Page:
Examples Of Imagery In I Like You Just Fine When You Re Not Around

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I Like You Just Fine When You’re Not Around by Ann Garvin is an interesting and creative story about a therapist whose life goes awry. The story is a hilarious yet accurate depiction of the rollercoaster life that everyone goes through. It is the character and the imagery that gives the story a fuller and richer experience. To begin with, the story is about a therapist whose life goes off the rails when she must put her mother into assisted living due to her mother’s Alzheimer’s. In addition, she loses her job and that same day he boyfriend leaves her to go to live in Hawaii on sabbatical. Later in the story her sister shows up with a huge surprise, she is pregnant, and around the same time Tig gets a new job as a radio host. Unfortunately, …show more content…
In her book, Burroway states “…literature can offer an authoritative voice to help us interpret and draw conclusions about the characters” (95). A reader can interpret a character as one of five things: image, voice, action, and thought. In an article it is written that “Characters are considered central to works of fiction and essential to our enjoyment of them.” (Maslej et al. 487). In addition, it is also written, “To be engaging, a character must capture our interest and hold our attention in a story” (Maslej et al. 490). The characters in I Like You Just Fine When You’re Not Around are engaging and capture the readers attention and pulls them in further into the …show more content…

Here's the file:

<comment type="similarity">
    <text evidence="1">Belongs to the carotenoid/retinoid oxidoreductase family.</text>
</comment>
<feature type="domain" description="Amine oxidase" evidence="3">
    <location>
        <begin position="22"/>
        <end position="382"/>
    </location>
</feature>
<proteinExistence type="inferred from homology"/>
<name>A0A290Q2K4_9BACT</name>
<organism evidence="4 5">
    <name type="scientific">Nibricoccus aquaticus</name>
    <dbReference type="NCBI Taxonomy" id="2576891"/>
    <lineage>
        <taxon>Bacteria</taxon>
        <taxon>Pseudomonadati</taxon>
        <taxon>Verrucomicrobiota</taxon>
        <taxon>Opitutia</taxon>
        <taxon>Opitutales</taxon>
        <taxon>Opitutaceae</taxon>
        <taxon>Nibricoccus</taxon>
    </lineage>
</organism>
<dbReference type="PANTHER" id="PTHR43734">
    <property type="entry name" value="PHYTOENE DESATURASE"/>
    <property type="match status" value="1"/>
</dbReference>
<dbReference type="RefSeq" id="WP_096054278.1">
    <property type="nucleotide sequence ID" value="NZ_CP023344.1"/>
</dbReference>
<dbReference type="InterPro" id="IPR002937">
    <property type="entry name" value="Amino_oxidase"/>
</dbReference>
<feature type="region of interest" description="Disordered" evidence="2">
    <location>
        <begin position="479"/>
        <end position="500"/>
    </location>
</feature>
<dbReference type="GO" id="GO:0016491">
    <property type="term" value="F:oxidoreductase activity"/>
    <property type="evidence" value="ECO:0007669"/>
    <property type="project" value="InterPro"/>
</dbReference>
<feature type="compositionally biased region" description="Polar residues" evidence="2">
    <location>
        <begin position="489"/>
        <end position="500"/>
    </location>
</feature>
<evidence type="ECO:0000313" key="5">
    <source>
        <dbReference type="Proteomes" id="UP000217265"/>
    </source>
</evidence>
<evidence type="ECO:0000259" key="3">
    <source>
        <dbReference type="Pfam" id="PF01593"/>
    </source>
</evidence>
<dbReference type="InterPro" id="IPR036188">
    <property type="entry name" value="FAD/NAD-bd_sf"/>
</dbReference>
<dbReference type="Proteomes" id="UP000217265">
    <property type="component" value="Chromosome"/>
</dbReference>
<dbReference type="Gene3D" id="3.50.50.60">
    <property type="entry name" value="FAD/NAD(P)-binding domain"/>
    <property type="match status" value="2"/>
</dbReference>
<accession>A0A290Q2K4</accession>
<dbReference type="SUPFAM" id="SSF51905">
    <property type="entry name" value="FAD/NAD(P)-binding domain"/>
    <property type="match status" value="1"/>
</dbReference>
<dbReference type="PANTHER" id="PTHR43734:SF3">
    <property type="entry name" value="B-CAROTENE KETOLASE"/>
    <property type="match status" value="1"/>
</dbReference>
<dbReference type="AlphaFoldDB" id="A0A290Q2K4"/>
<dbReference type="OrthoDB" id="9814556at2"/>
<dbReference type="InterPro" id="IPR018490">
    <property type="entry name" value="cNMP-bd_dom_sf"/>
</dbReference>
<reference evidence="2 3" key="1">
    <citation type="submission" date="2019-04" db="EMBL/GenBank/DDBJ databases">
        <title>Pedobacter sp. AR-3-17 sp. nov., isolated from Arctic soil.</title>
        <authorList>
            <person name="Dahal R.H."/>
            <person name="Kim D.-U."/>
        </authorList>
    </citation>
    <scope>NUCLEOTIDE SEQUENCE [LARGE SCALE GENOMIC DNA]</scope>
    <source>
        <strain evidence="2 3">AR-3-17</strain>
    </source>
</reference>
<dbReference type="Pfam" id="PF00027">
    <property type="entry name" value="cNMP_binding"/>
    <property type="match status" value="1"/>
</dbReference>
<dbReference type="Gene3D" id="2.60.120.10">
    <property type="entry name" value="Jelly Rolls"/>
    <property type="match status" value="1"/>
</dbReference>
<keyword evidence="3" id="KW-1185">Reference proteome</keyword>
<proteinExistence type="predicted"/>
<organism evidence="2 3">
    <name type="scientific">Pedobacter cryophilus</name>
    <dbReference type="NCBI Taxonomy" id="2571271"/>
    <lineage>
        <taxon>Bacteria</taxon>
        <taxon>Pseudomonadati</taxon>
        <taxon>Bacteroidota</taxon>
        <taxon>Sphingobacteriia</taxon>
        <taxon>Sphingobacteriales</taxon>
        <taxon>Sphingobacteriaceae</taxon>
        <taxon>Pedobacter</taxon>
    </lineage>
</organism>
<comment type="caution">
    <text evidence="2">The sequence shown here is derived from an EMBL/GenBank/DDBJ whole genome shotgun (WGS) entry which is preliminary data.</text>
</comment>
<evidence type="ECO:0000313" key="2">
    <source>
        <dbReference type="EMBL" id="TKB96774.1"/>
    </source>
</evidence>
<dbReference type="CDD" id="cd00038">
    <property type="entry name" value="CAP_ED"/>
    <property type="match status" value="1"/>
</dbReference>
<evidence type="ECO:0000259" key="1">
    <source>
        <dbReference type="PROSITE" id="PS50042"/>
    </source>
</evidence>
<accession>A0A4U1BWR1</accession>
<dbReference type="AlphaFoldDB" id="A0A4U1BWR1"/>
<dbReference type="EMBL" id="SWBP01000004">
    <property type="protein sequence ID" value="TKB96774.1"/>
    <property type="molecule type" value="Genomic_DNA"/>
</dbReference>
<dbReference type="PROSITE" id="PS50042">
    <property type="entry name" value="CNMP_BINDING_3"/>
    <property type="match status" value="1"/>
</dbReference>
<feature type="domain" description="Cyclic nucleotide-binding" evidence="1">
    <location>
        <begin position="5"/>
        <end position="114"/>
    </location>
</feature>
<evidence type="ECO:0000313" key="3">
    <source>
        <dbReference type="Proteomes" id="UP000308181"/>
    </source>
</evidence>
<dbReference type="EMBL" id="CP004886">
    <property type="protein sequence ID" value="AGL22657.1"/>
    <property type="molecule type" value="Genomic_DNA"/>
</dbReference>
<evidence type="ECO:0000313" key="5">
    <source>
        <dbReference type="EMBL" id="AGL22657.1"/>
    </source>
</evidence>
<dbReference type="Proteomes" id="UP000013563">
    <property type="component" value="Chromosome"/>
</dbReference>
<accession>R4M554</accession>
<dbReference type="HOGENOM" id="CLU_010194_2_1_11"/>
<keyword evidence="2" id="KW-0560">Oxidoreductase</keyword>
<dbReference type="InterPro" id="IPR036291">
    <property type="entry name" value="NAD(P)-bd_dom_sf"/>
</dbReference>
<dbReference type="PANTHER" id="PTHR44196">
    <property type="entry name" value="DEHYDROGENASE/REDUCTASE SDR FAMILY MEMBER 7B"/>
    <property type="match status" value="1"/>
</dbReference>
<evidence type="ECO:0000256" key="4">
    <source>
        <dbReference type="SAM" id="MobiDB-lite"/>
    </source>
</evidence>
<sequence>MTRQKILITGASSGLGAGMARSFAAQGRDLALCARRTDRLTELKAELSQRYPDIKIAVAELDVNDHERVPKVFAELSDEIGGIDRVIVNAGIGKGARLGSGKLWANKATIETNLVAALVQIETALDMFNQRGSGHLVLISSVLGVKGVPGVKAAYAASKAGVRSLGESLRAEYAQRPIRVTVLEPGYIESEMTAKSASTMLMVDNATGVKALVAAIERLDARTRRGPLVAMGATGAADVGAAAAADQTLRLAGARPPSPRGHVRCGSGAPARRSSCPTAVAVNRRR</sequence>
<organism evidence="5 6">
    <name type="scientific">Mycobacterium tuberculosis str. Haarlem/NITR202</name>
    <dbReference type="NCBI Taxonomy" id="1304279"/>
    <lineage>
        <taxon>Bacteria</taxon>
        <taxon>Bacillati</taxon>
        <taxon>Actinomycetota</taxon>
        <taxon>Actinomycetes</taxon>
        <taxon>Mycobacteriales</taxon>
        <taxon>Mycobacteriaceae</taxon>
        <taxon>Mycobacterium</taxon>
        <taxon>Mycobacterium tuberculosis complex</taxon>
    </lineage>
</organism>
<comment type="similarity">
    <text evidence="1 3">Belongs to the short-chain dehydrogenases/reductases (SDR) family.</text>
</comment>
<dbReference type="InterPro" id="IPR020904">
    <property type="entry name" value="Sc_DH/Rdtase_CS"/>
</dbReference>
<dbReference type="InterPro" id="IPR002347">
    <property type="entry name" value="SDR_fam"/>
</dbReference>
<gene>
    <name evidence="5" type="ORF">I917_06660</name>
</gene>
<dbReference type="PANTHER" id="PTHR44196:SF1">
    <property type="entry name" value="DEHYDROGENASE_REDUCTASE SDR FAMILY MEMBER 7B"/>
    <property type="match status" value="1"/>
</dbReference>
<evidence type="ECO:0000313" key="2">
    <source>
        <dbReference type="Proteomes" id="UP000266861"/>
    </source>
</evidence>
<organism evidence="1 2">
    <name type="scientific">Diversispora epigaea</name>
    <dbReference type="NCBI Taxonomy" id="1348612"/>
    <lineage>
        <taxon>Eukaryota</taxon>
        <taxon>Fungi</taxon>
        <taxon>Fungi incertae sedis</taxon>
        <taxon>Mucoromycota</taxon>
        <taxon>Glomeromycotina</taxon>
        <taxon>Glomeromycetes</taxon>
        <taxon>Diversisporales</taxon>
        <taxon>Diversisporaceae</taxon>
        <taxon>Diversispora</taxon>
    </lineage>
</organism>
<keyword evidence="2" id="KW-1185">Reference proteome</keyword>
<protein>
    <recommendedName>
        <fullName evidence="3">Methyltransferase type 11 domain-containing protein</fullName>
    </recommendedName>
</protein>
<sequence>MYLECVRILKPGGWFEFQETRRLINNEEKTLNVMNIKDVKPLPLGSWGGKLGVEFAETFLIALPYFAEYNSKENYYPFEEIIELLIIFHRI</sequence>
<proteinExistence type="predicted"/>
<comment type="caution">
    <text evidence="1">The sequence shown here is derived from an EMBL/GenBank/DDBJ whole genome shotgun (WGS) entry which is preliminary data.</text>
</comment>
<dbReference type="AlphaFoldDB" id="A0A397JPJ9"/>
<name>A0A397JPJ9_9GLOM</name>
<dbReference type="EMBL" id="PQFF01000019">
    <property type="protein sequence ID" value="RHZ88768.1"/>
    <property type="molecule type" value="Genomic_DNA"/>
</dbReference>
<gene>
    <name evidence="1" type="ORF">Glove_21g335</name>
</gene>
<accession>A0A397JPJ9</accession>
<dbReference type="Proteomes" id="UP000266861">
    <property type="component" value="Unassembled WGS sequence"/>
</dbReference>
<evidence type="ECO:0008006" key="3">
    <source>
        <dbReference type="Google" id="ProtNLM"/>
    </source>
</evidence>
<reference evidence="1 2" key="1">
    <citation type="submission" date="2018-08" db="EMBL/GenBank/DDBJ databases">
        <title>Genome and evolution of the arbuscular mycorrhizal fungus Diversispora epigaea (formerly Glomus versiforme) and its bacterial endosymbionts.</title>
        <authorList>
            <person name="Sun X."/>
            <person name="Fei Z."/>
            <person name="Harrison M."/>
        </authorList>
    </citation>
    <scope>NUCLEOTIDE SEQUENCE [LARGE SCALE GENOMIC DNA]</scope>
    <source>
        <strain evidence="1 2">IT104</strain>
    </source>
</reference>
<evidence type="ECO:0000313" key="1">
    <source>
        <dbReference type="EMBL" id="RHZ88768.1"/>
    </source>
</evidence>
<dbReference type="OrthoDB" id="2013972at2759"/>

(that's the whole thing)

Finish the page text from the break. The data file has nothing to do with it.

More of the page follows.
Burroway states that, “the trick is that if you write in words that evoke the sense- if your language is full of things that can be seen, heard, smelled, tasted and touched- you create a world that your reader can enter” (16). Writing a great story with imagery requires concrete details which evokes the five senses. It also requires using significant details to create a judgement or a generalization. For example, Burroway writes this about details:
The notion of detail is important to the image because it moves away from the generalized and toward the particular. For example, creature is a generalized notion, hard to see except in the vaguest way. Animal is still vague; four-legged animal is a little more specific; domestic animal a little more; dog narrows the field; shepherd we can see; old Sammy asleep on the red rug, his haunches twitching in his dream brings the dog into sharp focus in our minds (Burroway 20).
Garvin uses imagery throughout her story to describe characters and

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